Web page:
I have to suspect that poor living conditions, an abundance of people with chronic health problems, and pretty chilly temps (highs in the 50's, lows in the 40's) are contributing to the spread.

Anonymous said...


I think your question about the 75 people on ventilators, is a perceptive one. You're assuming that the 75 might (probably) represent all etiologies resulting in the need for a ventilator.

But if you don't assume sloppy reporting, the context of that sentence strongly associates all 111 of those presenting to the hospitals are diagnosed with H1N1. If that's correct, then having 75 of this 111 on ventilators would represent a 68% severe morbidity from this previously labled moderate - to mild virus, for most folks.

I can understand why you would assume the number of ventilated patients (75) can't possibly be all related to H1N1 infection, but that's what that sentence plainly says. If you're wrong about your assumption, this virus has done some scary mutating in its travels souh.

Anonymous said...

In cases where there is a ventilator shortage, is it possible for multiple patients to share a single machine? In other words, can 2 patients take turns with a single machine? How often does supplemental oxygen by itself (which is presumably far more available) sufficient to assist flu patients?

- o.jeff

FLA_MEDIC said...


I'm assuming the 75 people on ventilators are flu-related, although the possibility exists of poor reporting.

My question really is, how unusual is that for that region in June? How many severe flu cases do they normally see in June?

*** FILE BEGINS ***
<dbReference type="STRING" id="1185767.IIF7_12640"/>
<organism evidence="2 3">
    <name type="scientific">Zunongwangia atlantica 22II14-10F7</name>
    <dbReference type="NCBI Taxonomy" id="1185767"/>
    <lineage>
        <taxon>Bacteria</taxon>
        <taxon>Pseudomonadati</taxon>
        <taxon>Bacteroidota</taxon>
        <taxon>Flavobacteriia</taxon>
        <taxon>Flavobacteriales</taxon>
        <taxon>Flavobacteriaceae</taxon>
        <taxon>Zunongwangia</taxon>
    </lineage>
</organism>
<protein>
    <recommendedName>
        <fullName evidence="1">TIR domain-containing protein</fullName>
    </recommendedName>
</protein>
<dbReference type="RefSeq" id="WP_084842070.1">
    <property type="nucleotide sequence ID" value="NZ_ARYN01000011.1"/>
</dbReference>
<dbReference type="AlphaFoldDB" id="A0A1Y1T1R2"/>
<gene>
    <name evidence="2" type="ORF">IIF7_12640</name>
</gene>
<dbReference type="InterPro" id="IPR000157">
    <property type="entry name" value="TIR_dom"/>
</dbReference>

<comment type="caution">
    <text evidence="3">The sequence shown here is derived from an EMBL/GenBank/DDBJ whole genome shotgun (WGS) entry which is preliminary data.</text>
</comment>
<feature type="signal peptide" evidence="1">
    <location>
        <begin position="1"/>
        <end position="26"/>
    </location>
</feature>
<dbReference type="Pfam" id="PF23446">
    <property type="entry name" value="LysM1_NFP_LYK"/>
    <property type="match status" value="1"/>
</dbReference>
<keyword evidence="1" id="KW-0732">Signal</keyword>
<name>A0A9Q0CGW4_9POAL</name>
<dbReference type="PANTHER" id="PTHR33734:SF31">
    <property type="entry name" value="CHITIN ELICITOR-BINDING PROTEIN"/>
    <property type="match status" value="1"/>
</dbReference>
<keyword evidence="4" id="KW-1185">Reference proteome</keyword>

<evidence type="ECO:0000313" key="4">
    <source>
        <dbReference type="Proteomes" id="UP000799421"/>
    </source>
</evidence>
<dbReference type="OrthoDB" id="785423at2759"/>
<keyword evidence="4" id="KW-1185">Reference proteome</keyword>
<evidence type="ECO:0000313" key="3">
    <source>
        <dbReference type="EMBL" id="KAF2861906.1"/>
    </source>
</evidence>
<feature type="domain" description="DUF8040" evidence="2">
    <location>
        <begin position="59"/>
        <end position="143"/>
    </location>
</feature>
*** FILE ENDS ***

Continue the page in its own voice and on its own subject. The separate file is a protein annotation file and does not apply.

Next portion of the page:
My guess is, this is an unusually high number. But that's just a guess.

FLA_MEDIC said...


I'm unaware of any way to split a ventilator between 2 people.

Since vents are carefully set as to pressure and volume - which is different for each patient - I'd have a hard time seeing how that would work.

Regular O2 is certainly beneficial for those able to breath on their own.

What the relative percentages are, I've no idea.

Anonymous said...


Although supplemental oxygen, used without any ventilatory support, is sometimes helpful for patients with chronic lung disease, whose blood gasses truly indicate a significant hypoxemia (i.e., the staff isn't just applying a nasal canula of oxygen to make everyone feel better that *something's* being done.) This is to address a chronically progressive condition to help oxgenate the blood, using the patient's own reduced (but still functioning) breathing efforts for gas exchange in the lungs.

Someone who develops acute respiratory insufficiency due to an infection or trauma, needs actual mechanical assistance (a ventilator) to help them inhale and exhale gases into and out of their lungs. In most situations, in the intial phase of mechanical ventilation, supplemental oxygen is also applied, as blood gases will indicate poor oxygenation.

But to answer your question more directly, a passive flow of supplemental oxygen will not help someone who, because of acute inflamation and inflamatory "junk" in the little air sacks (alveoli) of the lungs will be of no help, without the mechanical assistance of inhaling and exhaling to get it to where it needs to be, to get into the blood stream.

FLA_MEDIC said...

Thanks, Paul for the clear explanation.